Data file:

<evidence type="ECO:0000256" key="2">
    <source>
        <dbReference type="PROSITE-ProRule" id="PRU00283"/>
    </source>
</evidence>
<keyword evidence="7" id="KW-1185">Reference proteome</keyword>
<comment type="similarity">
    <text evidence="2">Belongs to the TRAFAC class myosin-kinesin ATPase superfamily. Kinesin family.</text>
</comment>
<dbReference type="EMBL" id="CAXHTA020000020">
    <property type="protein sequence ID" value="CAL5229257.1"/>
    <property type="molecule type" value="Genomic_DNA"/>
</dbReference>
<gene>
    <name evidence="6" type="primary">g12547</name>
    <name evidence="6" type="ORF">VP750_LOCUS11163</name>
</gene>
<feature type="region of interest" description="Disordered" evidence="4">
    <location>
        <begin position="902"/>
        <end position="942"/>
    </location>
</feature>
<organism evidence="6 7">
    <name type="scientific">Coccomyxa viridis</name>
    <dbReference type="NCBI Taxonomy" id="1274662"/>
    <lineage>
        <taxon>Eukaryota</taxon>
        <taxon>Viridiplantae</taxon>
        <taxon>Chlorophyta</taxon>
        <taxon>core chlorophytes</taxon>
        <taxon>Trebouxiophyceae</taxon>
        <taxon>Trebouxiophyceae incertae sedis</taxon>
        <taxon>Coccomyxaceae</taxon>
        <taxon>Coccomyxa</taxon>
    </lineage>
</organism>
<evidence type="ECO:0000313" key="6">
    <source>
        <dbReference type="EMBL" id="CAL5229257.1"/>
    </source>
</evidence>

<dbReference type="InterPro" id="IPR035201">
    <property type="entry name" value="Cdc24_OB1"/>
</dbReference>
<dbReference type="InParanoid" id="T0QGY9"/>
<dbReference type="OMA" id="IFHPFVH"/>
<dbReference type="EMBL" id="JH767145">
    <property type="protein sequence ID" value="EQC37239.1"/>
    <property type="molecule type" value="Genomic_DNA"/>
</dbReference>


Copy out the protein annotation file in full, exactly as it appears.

<evidence type="ECO:0000256" key="2">
    <source>
        <dbReference type="PROSITE-ProRule" id="PRU00283"/>
    </source>
</evidence>
<keyword evidence="7" id="KW-1185">Reference proteome</keyword>
<comment type="similarity">
    <text evidence="2">Belongs to the TRAFAC class myosin-kinesin ATPase superfamily. Kinesin family.</text>
</comment>
<dbReference type="EMBL" id="CAXHTA020000020">
    <property type="protein sequence ID" value="CAL5229257.1"/>
    <property type="molecule type" value="Genomic_DNA"/>
</dbReference>
<gene>
    <name evidence="6" type="primary">g12547</name>
    <name evidence="6" type="ORF">VP750_LOCUS11163</name>
</gene>
<feature type="region of interest" description="Disordered" evidence="4">
    <location>
        <begin position="902"/>
        <end position="942"/>
    </location>
</feature>
<organism evidence="6 7">
    <name type="scientific">Coccomyxa viridis</name>
    <dbReference type="NCBI Taxonomy" id="1274662"/>
    <lineage>
        <taxon>Eukaryota</taxon>
        <taxon>Viridiplantae</taxon>
        <taxon>Chlorophyta</taxon>
        <taxon>core chlorophytes</taxon>
        <taxon>Trebouxiophyceae</taxon>
        <taxon>Trebouxiophyceae incertae sedis</taxon>
        <taxon>Coccomyxaceae</taxon>
        <taxon>Coccomyxa</taxon>
    </lineage>
</organism>
<evidence type="ECO:0000313" key="6">
    <source>
        <dbReference type="EMBL" id="CAL5229257.1"/>
    </source>
</evidence>

<dbReference type="InterPro" id="IPR035201">
    <property type="entry name" value="Cdc24_OB1"/>
</dbReference>
<dbReference type="InParanoid" id="T0QGY9"/>
<dbReference type="OMA" id="IFHPFVH"/>
<dbReference type="EMBL" id="JH767145">
    <property type="protein sequence ID" value="EQC37239.1"/>
    <property type="molecule type" value="Genomic_DNA"/>
</dbReference>